Hugo: Well, I didn’t write music, I wrote lyrics. That’s a big difference. I did not write music. They are all Philip Glass’s compositions but I did write lyrics! I had written lyrics before when I did the show that Alan Rickman directed in London at the venues there and they were more like songs, compositions where I sang about what I knew, very organic things. People liked my lyrics but I kind of just put them on the back burner. When they decided to do this project, they had thrown around some pretty glamorous names for lyricists. I was very excited about that, but in the mean time, I thought, “Well, just to have something to sing, I’ll write some just so I can feel how the song will feel to be sung.” Kind of marking it, I suppose. It turns out that they liked my lyrics and just to have their approval kind of made me think, “Wow, I should do more now.” So yes, I’m working on that, about doing more recording, maybe some of my own stuff. I just don’t know, I’ve talked about it. There’s a jazz pianist, Jeanette Mason, we’ve talked about doing an album together. I also want to do some more Kurt Weill stuff. I don’t know, I just love moving around all of these different genres, so I just don’t know. I hope to do more work with Philip Glass and I’m sure that if there’s an opportunity, we will. I’m excited to be singing at his festival.
SDD: That is very cool. What is your favorite style of music to sing?
Hugo: Well, this is it. This is what I’m saying. Philip Glass also says this. He likes all kinds of music and he started in the theatre and he likes all kinds of theatre as well. I don’t know if I could choose! If it’s something that’s good, I really like all kinds of music. I get excited about all kinds of music. I know I don’t really have a favorite kind to sing. I mean, I went from singing Philip Glass stuff to these big, musical songs in Legacy Falls and honestly, I love both. I love them both.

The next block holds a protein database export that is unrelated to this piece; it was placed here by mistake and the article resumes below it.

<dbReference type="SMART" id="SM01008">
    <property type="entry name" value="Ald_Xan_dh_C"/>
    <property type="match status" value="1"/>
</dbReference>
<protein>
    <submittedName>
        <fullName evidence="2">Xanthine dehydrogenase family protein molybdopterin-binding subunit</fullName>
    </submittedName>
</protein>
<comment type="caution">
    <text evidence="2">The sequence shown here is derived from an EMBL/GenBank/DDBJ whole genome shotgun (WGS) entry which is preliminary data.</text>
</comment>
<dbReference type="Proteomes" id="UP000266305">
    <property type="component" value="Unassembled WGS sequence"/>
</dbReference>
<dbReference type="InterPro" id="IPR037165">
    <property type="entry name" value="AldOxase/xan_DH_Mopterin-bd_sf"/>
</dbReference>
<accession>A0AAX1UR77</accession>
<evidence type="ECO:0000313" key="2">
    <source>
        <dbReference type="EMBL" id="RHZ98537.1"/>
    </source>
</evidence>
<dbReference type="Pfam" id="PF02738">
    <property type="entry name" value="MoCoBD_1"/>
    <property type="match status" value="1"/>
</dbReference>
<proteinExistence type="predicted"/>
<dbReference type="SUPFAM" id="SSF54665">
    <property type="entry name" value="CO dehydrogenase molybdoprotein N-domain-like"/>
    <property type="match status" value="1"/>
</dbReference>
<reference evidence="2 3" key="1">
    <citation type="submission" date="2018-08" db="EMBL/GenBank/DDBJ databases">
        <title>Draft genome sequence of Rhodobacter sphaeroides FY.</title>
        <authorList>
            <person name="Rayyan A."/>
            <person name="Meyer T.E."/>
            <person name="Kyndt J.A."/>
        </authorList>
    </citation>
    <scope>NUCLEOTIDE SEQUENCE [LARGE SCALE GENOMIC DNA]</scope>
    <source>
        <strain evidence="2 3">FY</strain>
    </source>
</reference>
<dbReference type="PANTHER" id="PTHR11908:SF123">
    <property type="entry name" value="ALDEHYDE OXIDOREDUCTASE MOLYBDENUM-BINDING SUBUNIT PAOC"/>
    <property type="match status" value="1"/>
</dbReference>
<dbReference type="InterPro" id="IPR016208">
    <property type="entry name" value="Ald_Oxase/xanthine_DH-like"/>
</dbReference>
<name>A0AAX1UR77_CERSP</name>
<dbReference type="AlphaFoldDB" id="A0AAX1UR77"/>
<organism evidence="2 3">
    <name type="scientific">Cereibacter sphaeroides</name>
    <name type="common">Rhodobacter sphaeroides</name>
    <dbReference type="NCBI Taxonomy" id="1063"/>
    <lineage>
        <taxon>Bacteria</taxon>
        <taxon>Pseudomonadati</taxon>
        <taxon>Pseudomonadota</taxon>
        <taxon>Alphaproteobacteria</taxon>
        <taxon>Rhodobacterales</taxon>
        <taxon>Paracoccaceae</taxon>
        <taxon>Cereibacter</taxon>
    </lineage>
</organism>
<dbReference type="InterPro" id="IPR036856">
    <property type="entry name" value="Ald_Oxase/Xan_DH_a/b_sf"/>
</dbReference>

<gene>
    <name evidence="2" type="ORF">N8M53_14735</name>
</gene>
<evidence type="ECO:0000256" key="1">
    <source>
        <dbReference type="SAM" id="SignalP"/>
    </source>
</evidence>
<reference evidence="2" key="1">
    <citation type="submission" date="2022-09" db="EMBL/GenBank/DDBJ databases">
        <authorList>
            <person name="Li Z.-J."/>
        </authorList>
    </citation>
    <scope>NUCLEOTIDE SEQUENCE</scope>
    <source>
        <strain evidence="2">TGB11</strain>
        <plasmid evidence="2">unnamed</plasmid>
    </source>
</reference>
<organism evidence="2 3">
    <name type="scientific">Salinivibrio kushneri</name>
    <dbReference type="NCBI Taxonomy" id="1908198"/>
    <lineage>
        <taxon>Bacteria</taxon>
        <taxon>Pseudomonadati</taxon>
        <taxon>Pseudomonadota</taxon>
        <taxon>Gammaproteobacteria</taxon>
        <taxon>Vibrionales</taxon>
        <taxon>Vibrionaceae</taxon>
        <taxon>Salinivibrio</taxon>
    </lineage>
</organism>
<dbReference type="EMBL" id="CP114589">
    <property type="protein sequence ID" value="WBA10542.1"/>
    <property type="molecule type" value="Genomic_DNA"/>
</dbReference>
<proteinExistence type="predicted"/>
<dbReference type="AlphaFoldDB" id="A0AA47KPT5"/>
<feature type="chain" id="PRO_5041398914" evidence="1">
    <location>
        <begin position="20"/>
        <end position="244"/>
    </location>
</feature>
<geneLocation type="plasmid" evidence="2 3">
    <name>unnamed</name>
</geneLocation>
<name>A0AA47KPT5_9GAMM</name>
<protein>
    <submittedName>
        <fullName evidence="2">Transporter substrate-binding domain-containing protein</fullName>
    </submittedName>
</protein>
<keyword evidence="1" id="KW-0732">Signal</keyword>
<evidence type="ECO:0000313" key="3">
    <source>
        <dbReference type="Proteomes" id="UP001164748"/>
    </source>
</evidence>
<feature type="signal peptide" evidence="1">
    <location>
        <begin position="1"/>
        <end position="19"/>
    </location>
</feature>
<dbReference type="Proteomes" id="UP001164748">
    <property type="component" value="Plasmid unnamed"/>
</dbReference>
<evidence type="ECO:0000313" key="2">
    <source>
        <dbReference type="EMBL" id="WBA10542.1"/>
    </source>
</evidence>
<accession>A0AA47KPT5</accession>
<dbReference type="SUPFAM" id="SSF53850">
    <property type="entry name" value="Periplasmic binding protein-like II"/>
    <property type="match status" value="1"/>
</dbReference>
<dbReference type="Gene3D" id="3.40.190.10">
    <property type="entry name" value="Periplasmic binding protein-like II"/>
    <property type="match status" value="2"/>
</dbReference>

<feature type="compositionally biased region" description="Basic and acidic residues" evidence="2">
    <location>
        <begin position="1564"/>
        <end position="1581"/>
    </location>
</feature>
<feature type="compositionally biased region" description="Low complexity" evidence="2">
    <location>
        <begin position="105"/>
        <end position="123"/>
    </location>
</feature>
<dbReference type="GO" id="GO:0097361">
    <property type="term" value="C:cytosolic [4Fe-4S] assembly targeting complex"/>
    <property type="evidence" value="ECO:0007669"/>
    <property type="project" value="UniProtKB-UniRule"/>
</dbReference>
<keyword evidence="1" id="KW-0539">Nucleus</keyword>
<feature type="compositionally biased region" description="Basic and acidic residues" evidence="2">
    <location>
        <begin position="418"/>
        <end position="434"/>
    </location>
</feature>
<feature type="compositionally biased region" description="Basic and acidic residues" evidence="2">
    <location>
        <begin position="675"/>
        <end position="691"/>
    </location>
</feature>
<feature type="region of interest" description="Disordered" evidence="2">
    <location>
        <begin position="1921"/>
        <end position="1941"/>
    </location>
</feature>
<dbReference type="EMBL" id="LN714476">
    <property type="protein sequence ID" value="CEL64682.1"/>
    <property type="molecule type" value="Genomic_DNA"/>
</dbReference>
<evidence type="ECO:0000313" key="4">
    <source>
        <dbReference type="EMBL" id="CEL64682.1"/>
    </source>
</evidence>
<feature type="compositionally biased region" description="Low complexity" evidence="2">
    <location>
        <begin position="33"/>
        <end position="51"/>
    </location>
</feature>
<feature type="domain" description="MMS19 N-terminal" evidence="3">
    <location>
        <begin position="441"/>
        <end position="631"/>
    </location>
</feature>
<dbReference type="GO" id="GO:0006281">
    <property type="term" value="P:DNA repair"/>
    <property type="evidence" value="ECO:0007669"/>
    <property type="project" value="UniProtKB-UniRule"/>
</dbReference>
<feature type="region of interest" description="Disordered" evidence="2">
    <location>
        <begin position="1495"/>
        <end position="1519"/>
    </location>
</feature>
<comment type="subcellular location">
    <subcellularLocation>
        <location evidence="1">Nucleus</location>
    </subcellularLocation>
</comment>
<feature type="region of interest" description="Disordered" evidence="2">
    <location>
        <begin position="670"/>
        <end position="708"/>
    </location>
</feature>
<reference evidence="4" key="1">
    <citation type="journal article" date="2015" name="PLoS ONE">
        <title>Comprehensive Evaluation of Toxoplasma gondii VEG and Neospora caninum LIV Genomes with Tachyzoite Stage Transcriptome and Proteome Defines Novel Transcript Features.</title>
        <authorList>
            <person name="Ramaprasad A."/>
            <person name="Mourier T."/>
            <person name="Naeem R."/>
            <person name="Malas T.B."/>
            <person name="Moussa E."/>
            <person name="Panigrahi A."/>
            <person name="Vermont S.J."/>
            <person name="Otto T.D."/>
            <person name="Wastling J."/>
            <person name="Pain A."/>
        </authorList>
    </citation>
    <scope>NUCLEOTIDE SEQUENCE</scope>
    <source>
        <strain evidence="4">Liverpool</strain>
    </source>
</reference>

SDD: That’s great that you are able to enjoy all kinds of music.
Hugo: I think it’s having training as an actor, I think a lot of actors can do that.
SDD: Aside from being a stage actress, you’ve also done some film and television work. How did you get into that?
Hugo: Well, it’s not so separate over in London. Over here, I think people are pigeonholed more, certainly with my experience before I went to London. I was sort of pigeonholed as a classical actress and more classical acting came my way. Not so much musicals or not so much film or television. But in London, especially since the union is all one thing as well, you just cross over all the time. There’s no delineation. Your agent will say, “Okay, I’ve got you this television audition.” That’s how it happens, you just do. You just go from one to the other. I was on a short list for a lot of things because I’m an American. People would come over and they would say on the breakdown “Original American. Must be American.” So I would be in there on the short list. I knew some directors who directed in theatre that were doing films and Richard Attenborough was very connected to RADA, he was the Chief Chairman at that time. He respected my training of course, and I auditioned for him for In Love and War and that’s how I got into that. That would be my answer. It’s a smaller community and it crosses over easier.
SDD: What would you say out of the three—live theatre, television and film—do you prefer?